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Postgraduate research project

Building-resolved large-eddy simulations of wind and dispersion over a city scale urban area

Competition funded View fees and funding
Type of degree
Doctor of Philosophy
Entry requirements
2:1 honours degree View full entry requirements
Faculty graduate school
Faculty of Engineering and Physical Sciences
Closing date

About the project

We are in a changing world. This includes climate change, and the fast-developing urban environments where most of the population lives. It is crucial that we are able to understand such a complex system, and therefore to build more reliable predictive tools in time, such as for street airflows, temperature hot spots, concentration of pollutants, chemicals and pathogens in urban areas, to mitigate any impact to be resilient.

This project will investigate across-scale physical processes in urban areas, with a focus ranging from the metre to kilometre scales. We will develop a computational fluid dynamics tool, using an open source code and the efficient inflow turbulence generation method developed at Southampton, to significantly speed up the numerical simulations, and therefore bridge gaps in protection in urban environments.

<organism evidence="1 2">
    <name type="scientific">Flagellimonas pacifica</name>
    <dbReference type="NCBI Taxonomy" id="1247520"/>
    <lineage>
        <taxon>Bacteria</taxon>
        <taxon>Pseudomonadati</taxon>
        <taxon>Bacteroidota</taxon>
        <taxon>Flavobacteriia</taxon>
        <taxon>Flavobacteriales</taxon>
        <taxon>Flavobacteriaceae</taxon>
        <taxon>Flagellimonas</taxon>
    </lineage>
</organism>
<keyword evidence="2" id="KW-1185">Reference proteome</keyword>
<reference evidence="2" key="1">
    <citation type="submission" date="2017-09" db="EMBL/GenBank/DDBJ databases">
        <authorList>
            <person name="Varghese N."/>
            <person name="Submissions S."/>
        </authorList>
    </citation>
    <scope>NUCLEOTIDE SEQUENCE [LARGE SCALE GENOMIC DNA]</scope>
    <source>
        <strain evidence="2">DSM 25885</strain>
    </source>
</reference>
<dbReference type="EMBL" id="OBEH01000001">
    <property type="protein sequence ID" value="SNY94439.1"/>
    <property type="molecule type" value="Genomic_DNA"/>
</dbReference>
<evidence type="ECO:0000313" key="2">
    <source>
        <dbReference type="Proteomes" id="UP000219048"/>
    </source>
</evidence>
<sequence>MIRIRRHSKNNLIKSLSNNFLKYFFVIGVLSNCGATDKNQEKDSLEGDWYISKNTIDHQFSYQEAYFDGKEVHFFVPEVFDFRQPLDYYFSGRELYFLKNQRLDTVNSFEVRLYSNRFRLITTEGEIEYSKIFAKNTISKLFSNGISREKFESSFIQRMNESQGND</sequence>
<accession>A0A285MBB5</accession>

Specifically, the objectives of the project are:

  • to build and test an integrated tool that is much faster than ‘real-time’ for prediction of wind and dispersion over a city scale urban area (about 5km2) in around 1s time resolution and 1m space resolution
  • to validate the developed tool for near-field dispersion using the DAPPLE site (Marylebone Rd – Gloucester Pl, London) data, where the BT Tower meteorological conditions were used as the boundary conditions to drive the numerical simulations

You will join our flourishing aerodynamics and flight mechanics group, which engages in a wide range of experimental and numerical studies of turbulent flows. The project will benefit from close collaboration with other researchers and colleagues.

You will have access to the local and national supercomputers, and work closely with the UK Met Office colleagues through placements and regular meetings.